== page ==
For example, if an antenna system is designed to transmit WiFi RF transmissions based on the IEEE 802.11 specification, a region of acceptable SAR could be determined for frequencies of in the range 2400 to 2500 MHz. Experiments may show that a VSWR above −12 dB occurs when a hand is within 3 cm of a device with an antenna transmitting at 2400 MHz. These experimental results may be stored in the device and used to determine when RF transmission power should be reduced based on a measure VSWR of −12 dB, −10 dB or higher.

FIG. 6 illustrates example operations 600 for a wireless transmission system with dynamic transmission power adjustment. An input operation 602 inputs an RF transmission carrier wave, such as through a detuning monitor to an RF antenna. A transmitting operation 604 transmits the RF transmission carrier wave. A detecting operation 606 detects a VSWR of the transmitted RF carrier wave between the input and output of a detuning monitor between the transmitter and the transmitting antenna.

A decision operation 608 determines whether the detected VSWR satisfies a predefined acceptable VSWR condition, relative to a baseline VSWR measurement. If so, processing proceeds to the inputting operation 602 for another iteration. If not, a conductive body is deemed within an unacceptable proximity to the transmitting antenna, and an adjustment operation 610 adjusts the transmission power of a transmitter transmitting the RF carrier wave and then proceeds to the inputting operation 602 for another iteration. In one implementation, the adjustment operation 610 adjusts the transmission power to satisfy SAR constraints, although this adjustment may occur in one iteration or over multiple iterations.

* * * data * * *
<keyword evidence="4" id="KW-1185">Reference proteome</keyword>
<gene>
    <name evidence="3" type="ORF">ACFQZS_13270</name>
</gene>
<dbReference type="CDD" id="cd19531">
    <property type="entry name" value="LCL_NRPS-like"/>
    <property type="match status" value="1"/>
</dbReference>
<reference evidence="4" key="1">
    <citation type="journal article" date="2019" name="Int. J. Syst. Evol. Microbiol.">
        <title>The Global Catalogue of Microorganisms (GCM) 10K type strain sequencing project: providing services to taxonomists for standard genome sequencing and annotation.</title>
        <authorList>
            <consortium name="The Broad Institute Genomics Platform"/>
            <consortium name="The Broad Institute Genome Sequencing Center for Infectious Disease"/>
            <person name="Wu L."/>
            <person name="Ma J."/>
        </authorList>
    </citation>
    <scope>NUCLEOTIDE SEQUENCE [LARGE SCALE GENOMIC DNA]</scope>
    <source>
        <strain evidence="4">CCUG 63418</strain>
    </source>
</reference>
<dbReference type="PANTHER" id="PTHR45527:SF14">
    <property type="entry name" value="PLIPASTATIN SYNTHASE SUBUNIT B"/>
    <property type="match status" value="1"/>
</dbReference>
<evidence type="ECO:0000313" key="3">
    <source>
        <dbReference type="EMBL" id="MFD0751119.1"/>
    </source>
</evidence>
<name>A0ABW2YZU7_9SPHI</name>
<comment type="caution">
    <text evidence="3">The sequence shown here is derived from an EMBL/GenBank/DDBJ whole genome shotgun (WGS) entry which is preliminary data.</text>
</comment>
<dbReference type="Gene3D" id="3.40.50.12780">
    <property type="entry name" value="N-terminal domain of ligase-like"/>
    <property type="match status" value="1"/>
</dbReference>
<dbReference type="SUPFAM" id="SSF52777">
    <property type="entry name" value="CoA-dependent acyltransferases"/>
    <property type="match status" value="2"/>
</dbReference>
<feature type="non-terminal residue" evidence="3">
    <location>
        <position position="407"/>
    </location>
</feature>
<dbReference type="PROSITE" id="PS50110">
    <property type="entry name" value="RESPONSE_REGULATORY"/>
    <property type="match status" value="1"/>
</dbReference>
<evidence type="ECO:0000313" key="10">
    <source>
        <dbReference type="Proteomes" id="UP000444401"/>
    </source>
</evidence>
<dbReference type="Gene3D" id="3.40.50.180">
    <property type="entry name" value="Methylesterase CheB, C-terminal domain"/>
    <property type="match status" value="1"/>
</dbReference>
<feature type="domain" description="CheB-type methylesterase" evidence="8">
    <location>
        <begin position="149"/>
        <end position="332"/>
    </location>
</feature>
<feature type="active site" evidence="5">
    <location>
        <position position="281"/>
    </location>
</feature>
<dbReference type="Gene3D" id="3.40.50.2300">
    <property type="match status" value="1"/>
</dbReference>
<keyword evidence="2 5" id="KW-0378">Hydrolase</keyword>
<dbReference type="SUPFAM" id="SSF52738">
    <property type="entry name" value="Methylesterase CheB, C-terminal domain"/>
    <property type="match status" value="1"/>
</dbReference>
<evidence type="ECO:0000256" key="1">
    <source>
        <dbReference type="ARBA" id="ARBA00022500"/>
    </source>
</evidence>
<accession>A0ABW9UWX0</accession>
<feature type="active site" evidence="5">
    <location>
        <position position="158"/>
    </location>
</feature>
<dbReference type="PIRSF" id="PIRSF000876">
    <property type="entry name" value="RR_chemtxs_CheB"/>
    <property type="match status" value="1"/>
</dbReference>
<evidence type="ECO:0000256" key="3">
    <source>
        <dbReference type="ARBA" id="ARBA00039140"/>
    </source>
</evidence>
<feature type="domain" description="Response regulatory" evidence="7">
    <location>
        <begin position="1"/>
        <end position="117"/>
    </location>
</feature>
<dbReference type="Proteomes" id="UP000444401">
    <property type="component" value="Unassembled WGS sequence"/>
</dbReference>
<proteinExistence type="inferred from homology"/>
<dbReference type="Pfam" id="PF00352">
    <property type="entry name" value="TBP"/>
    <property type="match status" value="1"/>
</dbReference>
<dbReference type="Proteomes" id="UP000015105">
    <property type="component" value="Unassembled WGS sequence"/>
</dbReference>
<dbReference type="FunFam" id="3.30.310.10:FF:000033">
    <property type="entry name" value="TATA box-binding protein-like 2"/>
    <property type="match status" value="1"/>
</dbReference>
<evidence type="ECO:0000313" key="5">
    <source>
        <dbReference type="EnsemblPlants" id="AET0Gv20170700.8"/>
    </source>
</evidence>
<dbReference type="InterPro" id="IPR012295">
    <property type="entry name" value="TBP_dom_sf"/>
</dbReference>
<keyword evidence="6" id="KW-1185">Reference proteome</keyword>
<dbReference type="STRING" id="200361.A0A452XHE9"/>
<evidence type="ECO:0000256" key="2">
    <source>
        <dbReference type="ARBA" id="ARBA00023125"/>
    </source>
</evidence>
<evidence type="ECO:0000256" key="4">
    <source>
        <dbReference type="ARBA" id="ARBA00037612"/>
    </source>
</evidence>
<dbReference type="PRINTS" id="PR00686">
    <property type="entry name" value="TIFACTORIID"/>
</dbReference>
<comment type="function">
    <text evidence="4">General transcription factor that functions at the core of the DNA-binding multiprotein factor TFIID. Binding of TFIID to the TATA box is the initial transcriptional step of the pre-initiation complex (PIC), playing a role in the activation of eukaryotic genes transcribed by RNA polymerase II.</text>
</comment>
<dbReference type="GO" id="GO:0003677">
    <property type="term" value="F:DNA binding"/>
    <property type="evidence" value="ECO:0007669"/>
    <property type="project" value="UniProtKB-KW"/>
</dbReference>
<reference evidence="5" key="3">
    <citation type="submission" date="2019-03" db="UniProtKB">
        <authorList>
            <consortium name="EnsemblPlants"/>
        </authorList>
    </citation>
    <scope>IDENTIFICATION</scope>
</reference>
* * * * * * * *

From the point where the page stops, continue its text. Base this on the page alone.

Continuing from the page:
FIG. 7 illustrates alternative example operations 700 for a wireless transmission system with dynamic transmission power adjustment. An input operation 702 inputs an RF transmission carrier wave, such as through a detuning monitor to an RF antenna. A transmitting operation 704 transmits the RF transmission carrier wave. A detecting operation 706 detects a VSWR of the transmitted RF carrier wave between the input and output of a detuning monitor between the transmitter and the transmitting antenna.

A decision operation 708 determines whether the detected VSWR satisfies a predefined acceptable VSWR condition, relative to a baseline VSWR measurement. If so, processing proceeds to the inputting operation 702 for another iteration. If not, a conductive body is deemed within an unacceptable proximity to the transmitting antenna, and an adjustment operation 710 decreases the transmission power of a transmitter transmitting the RF carrier wave. A signaling operation 712 signals a networked proximity detector of another antenna to increase its transmission power to offset (in full or in part) the decrease in the power of the transmitter of the first antenna (e.g., if the proximity detector of the other antenna does not indicate an unacceptable proximity condition) and then processing proceeds to the inputting operation 702 for another iteration.